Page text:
Conservation Restrictions and Snowmobiles (Larry Tucker)
Published on December 25, 2013 in Legislative Affairs, News & Updates
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The topic of Conservation Restrictions (CR) is involving an ever-increasing amount of SAM’s time and attention, since it is within these CR’s, that to a great extent, the future of our recreation lie. In the October and November issues of “On The Trail With SAM,” Dan Gould presented two excellent articles highlighting several examples of the positive results, through the efforts of SAM and the clubs, that have garnered protections for some of our trails through CR’s.

What is a Conservation Restriction? Most of us have a general understanding of the concept of a CR, but for clarification, it is defined as “a voluntary agreement in which a landowner limits specified uses of his or her property while retaining ownership of the land.” Most, if not all CR’s, are unique as they are tailored to the desires of each landowner.

The most familiar restriction in a CR is one in which the landowner precludes future building development of the land. The CR would become part of the recorded deed. And, to qualify for federal tax deductions, a landowner would generally partner with a conservation commission or land trust.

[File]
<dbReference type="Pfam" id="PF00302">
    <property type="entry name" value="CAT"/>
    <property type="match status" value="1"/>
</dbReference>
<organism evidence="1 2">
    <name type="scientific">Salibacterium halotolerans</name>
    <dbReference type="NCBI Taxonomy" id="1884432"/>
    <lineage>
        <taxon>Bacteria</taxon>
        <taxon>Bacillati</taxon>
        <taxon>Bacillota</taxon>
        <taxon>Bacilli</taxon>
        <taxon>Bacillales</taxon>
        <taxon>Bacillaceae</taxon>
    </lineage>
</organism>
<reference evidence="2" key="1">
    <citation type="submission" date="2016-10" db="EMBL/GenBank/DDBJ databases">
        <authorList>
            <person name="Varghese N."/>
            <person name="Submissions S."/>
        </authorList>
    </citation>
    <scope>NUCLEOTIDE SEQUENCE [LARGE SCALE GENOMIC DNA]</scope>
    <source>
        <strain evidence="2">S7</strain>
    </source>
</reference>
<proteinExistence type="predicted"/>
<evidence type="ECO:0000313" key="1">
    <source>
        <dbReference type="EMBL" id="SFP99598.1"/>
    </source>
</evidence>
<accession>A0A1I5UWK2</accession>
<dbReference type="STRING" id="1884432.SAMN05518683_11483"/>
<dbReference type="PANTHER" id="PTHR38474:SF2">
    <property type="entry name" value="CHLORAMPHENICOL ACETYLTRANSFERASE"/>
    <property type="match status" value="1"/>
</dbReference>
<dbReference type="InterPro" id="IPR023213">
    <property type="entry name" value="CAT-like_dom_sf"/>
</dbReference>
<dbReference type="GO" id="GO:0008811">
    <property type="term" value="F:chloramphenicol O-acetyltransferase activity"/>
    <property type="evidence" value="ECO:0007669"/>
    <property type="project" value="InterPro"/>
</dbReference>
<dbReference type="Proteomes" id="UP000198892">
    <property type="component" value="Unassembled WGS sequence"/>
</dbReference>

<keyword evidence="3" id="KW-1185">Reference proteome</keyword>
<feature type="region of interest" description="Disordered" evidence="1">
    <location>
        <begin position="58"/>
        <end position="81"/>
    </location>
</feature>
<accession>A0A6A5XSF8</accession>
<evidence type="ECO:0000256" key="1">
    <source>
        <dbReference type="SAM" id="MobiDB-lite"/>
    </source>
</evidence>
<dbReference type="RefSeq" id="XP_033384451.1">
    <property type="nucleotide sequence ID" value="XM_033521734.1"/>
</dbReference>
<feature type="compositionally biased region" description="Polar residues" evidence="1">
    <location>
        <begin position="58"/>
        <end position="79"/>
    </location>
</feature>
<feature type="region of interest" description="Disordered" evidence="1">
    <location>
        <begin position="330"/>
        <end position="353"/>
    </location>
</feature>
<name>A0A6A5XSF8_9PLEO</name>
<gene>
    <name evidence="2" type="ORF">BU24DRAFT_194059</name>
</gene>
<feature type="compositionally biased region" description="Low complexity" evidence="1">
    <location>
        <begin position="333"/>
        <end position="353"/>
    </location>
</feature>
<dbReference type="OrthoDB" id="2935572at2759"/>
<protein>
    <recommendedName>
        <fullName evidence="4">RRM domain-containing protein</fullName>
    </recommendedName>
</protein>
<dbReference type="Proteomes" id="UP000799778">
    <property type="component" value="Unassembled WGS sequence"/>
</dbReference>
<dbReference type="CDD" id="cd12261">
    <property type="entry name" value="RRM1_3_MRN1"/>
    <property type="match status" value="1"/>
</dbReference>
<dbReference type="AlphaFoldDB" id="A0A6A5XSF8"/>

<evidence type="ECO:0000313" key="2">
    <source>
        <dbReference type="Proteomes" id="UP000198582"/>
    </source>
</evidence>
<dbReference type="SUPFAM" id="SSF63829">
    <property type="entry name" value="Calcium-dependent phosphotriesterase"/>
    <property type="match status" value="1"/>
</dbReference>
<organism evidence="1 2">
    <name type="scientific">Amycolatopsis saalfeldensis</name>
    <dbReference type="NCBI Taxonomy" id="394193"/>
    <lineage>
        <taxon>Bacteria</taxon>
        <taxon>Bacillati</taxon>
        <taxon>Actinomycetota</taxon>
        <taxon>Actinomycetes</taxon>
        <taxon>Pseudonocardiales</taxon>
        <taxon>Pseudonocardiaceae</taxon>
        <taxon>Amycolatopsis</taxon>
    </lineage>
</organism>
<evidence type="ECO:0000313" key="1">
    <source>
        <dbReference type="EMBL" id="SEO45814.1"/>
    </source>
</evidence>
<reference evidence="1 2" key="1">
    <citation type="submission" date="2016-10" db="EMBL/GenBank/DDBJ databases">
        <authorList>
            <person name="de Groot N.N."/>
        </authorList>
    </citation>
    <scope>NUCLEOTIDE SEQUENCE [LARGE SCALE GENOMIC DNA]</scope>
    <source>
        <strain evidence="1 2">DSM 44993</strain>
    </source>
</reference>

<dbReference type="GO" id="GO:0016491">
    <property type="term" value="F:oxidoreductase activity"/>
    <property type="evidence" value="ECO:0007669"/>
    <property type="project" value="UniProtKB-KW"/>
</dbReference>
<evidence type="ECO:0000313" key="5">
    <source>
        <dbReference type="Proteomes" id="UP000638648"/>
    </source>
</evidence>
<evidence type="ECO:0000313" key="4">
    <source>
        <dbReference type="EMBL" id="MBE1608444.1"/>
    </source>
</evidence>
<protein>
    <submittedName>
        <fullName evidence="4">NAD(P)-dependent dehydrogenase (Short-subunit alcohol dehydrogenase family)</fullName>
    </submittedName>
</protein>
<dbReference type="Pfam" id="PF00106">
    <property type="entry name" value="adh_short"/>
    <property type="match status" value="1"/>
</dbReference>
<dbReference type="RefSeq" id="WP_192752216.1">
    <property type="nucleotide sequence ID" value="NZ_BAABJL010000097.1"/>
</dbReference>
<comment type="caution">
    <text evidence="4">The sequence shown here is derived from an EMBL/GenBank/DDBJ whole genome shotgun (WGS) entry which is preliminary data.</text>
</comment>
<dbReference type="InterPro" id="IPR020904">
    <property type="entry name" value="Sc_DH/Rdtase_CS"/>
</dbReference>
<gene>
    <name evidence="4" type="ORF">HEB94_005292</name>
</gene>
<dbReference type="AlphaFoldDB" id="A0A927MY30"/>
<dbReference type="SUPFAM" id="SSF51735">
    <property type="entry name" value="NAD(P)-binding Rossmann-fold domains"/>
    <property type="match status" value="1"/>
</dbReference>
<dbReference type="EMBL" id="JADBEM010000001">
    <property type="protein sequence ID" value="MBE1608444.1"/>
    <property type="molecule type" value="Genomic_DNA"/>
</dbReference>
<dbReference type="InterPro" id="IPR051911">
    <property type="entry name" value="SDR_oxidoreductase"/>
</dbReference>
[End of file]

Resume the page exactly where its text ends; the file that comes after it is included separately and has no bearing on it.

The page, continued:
A CR, however, can impact our trail system. In addition to limiting or eliminating development, a CR can also set limits or prohibitions on everything from forestry rules to hiking, and it may also have embedded in its language, restrictions that prohibit certain recreational activities such as motorized recreation or snowmobiling. That is why we must be proactive.

In today’s land-use arena, our trails are generally on property being increasingly viewed as a good application for a CR. Not only are land trusts looking to increase CR’s, but organizations such as watershed associations, open space committees, conservation commissions and advocacy groups are all ramping up efforts that utilize CR’s. SAM is actively involved in the process, too.

A large user of CR’s is the Massachusetts Department of Conservation and Recreation (DCR). In FY2012 the DCR spent $3.6 million for 26 land transactions that conserved over 2,000 acres and the DCR also has an active program to preserve a 20-mile corridor from Quabbin Reservoir to Mount Wachusett. The Franklin Land Trust just passed the milestone of preserving over 25,000 acres since their inception.

We can all help with this process by being ever vigilant of potential land transactions. Remember, action is needed before the land trades hands or a CR is implemented. We can also have a greater impact through increased awareness within SAM and by developing partnerships with the land protection community. This new awareness is evident, and as Dan’s article inferred, some of the older standard templates used to create CR’s have been updated to recognize snowmobiling as an accepted, low impact, environmentally friendly, family activity. Remember, snowmobilers are environmentalists.

Photo by Dan Gould


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